The Senate Agriculture Committee approved unanimously on Monday a National Rifle Association-backed bill allowing gun owners to apply for concealed weapons licenses at their local tax collector’s offices.
Florida number of concealed weapons permits is growing and has recently topped more than one million.
Facing high demands, the Department of Agriculture and Consumer Services—with only eight regional branch offices where gun owners can apply in person for the permits—can have waiting times as much as six months for an appointment.
“It’s a convenience for the citizens of the state of Florida to be able to come into their own county in buildings that their taxes helped pay for,” Indian River County Tax Collector Carole Jean Jordan told Dara Kam of the News Service of Florida. “Whether it’s paying their taxes or getting a driver’s license, it’s a courtesy to the taxpayers,”.
If passed, the proposal will allow tax collectors to charge an extra $22 (in addition to the $70 new application fee) and an additional $12 for renewals, which currently cost $60.
County officials already handle many other actions associated with concealed weapons permit applications, such as photos and fingerprints. Application costs do not include $42 for background checks, which the agriculture department will continue to manage.
The NRA estimates there are almost 8 million gun owners in Florida, and officials say that if they can get concealed weapons licenses easier — a process that includes training — it could make Floridians safer overall.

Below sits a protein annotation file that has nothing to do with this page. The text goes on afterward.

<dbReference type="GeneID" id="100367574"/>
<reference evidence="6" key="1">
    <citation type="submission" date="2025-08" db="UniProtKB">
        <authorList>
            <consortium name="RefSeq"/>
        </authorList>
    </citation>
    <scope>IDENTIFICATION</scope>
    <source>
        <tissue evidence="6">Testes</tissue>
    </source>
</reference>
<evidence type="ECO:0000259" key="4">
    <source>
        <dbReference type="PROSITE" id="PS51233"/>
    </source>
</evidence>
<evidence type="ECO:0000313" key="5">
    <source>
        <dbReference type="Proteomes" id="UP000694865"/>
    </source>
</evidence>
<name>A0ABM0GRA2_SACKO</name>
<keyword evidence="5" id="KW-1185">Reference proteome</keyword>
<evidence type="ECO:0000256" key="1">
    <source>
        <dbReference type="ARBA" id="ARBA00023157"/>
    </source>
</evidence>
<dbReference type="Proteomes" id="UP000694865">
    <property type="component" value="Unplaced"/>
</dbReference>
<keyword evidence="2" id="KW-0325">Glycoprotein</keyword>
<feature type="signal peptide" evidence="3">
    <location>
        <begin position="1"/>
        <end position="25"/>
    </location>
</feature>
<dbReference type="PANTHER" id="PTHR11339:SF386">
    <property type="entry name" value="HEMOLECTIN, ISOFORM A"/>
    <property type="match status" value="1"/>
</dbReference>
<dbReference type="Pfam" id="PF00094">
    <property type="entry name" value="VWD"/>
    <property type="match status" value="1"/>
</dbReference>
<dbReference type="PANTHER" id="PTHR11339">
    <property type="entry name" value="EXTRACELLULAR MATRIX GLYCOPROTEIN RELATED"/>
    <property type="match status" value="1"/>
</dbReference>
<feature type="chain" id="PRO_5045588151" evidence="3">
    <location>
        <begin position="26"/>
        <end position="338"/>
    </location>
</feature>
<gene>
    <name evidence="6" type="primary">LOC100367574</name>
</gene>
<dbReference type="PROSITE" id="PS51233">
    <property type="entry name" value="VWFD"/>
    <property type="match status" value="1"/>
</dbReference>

“They become a little more conscious of the responsibility of gun ownership,” NRA lobbyist Marion Hammer told Kam. “I think it can’t hurt.”
Eight Department of Agriculture and Consumer Services locations — Fort Walton Beach, Jacksonville, Doral, Orlando, Punta Gorda, Tallahassee, Tampa and West Palm Beach — can be as much as two-hour drives for some Floridians.
Many gun owners prefer to complete paperwork in person, to avoid delays in processing mailed applications. Regional offices can provide better assistance to applicants, further shortening processing times.
Applications currently take up to 35 days to process once received by the agency, spokesperson Aaron Keller tells the News Service. Years ago, processing took up to up to six months, which by Florida law are required to be completed within 90 days.
Program start-up costs would be about $800,000, taken from the $26 million trust fund of concealed weapons license fees, which include adding 11 new workers to set up the system in 30 counties, said Keller.